More Education Articles

  • Virginia Tech marks start of drone research

    BLACKSBURG, Va. (AP) — State and federal leaders are marking the start of research on unmanned aircraft systems being done at Virginia Tech. Federal Aviation Administration Administrator Michael Huerta, Virginia Gov. Terry McAuliffe and others on Wednesday marked the Mid-Atlantic Aviation...

  • Stanford professor 1st woman to win top math prize

    WASHINGTON (AP) — An Iranian-born Stanford University professor is the first woman to win math's highest honor, the Fields Medal. The International Mathematics Union awarded the prize Wednesday to Maryam Mirzakhani (Mari-ee-'AHM Meer-zawk-'AHNI) and three others. The prize and $13,700 is...

  • Northwest Illinois teachers strike over contract

    GALESBURG, Ill. (AP) — In the first strike in Galesburg in 37 years, teachers in the northwestern Illinois city began walking the picket lines Wednesday after their union rejected a contract offered by the public school district. The 500-member union and district officials disputed the role...

  • No, 1 in 5 women have not been raped on college campuses

    A shock claim that "one in five women on college campuses have been sexually assaulted" has been parroted by politicians -- including President Obama -- who are hoping to score points defending women in a supposed war against them.

  • Gillibrand wants to expand summer school lunches

    ONEONTA, N.Y. (AP) — U.S. Sen. Kirsten Gillibrand is pushing legislation that would expand the summer school lunch program to provide more meals to children when school is out. The New York Democrat plans to announce her bill Wednesday at an event in Oneonta. Gillibrand's office says that...

  • Chinese seek freedom, edge at US high schools

    BEIJING (AP) — After getting a glimpse of the endless cramming for China's grueling college entrance exams from the seniors in his high school, 16-year-old Zhang Kaisheng decided to take a different path. Like a growing number of Chinese teenagers, Zhang plans to enroll this fall in a private...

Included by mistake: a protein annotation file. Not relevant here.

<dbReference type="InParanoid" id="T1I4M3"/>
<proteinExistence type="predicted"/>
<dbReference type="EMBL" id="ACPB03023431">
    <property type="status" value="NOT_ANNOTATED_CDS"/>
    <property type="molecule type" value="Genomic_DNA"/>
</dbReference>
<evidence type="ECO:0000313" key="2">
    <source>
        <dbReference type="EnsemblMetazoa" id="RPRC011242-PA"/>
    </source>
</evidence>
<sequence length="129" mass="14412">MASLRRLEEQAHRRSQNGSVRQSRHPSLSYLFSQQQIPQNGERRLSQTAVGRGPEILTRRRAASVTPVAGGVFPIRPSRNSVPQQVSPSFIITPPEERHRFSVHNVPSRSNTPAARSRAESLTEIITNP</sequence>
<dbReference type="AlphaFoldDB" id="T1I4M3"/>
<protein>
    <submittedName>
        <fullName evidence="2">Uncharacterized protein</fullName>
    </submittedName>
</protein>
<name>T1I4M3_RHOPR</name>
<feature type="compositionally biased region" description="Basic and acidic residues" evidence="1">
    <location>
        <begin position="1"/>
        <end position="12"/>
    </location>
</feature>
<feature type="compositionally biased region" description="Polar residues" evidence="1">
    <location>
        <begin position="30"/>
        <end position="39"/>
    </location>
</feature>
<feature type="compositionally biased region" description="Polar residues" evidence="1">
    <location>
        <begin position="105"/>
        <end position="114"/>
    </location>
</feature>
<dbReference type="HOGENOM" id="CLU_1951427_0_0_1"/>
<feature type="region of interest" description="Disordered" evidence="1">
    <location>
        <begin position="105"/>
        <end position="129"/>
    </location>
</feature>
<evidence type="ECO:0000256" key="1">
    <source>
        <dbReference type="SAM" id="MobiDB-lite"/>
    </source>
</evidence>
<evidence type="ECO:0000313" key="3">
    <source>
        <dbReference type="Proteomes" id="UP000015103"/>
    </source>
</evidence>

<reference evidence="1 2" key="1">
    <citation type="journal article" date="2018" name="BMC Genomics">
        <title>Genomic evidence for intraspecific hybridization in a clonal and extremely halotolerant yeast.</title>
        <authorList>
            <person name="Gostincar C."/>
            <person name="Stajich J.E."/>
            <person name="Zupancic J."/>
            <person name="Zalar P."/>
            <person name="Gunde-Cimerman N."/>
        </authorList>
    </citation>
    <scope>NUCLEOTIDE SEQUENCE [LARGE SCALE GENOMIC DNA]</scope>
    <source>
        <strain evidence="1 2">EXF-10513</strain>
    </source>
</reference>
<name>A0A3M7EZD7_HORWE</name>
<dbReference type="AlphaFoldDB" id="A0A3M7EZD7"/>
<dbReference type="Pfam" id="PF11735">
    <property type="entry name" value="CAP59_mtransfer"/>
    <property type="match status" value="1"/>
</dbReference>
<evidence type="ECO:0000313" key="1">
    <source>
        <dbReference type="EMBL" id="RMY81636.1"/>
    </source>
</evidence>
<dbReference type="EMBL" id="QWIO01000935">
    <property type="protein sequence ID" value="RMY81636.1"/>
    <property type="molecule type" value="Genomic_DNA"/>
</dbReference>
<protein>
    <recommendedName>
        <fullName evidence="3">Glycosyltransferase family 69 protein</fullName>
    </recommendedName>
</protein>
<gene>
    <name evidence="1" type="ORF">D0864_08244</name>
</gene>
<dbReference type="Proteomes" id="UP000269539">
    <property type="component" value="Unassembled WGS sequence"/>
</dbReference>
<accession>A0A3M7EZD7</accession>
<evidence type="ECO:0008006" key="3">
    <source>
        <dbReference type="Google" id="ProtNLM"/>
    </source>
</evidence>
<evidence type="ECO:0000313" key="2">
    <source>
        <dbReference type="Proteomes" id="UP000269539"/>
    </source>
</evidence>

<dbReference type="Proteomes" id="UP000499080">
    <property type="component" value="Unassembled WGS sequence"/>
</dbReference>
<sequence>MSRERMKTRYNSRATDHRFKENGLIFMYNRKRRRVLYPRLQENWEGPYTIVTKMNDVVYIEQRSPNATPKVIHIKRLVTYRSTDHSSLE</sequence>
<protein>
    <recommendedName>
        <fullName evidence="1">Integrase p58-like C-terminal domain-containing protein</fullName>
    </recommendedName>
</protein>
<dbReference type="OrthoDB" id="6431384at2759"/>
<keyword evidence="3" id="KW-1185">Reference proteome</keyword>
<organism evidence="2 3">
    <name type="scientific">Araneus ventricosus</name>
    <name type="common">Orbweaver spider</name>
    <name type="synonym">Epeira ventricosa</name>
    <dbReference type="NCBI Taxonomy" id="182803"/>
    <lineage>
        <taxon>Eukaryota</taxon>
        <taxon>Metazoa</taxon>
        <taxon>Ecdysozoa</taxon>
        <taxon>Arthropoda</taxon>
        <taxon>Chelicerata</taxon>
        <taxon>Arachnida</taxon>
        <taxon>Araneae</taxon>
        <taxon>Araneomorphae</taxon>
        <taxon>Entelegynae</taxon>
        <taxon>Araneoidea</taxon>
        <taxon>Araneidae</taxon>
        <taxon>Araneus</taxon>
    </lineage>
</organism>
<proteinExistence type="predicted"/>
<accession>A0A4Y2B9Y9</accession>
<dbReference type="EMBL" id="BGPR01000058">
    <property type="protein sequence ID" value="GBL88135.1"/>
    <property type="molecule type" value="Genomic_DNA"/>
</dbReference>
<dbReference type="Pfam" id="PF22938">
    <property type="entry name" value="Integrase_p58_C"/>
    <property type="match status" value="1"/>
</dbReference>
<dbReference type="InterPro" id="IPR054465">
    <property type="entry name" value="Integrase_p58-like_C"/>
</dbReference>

• Obamacrats are strangling due process rights on campus: Examiner Editorial

    The presumption of innocence for those accused of crimes is a deeply rooted principle of American law. If federal bureaucrats dilute this principle on campus, who or what will prevent its inevitable defenestration off campus?

  • Schools invest millions preparing for SEC Network

    The Southeastern Conference's new network debuts Thursday, promising more than 1,000 live events this year and a reach that includes most major television providers in the South. The network will be welcomed by millions of fans of who can't get enough coverage of the most powerful conference in...

  • Stop Common Core ballot line petitions filed in NY

    ALBANY, N.Y. (AP) — More than 62,000 New York residents have signed on to an effort to create a new "Stop Common Core" ballot line to allow voters to voice their concerns about the state's new education standards. Republican gubernatorial candidate Rob Astorino and attorney general candidate...

  • Bill de Blasio attacks achievement in New York City schools

    New York Mayor Bill de Blasio is currently on a crusade to solve an educational problem that doesn't exist.

  • 100 NY families to get restitution in schools case

    NEW YORK (AP) — About 100 Chinese immigrant families are getting thousands of dollars in restitution after a fraud investigation at three English-language schools in Brooklyn. Brooklyn District Attorney Kenneth Thompson is presenting about $25,000 in checks to the families on Monday. Some 35...

  • Backlash: College men challenge 'guilty until proven innocent' standard for sex assault cases

    A New Jersey college student who says he was falsely accused of rape by a fellow student is suing his accuser. He says the accusation turned his world upside down.

  • Union members can opt out during National Employee Freedom Week, Aug. 10-16

    It's not surprising that millions of employees want to leave their unions. Many wonder why they should pay for their union's lousy customer service.

  • Judge rules against NCAA in O'Bannon case

    College football and basketball players could be in line for paydays worth thousands of dollars once they leave school after a landmark ruling Friday that may change the way the NCAA does business. A federal judge ruled that the NCAA can't stop players from selling the rights to their names,...

  • The surprising college major many graduates now regret

    In a survey of Americans' personal financial situations released by the Federal Reserve Thursday, nearly half of the respondents who majored in computer science or information science said that the costs of college outweighed the benefits.

From the Weekly Standard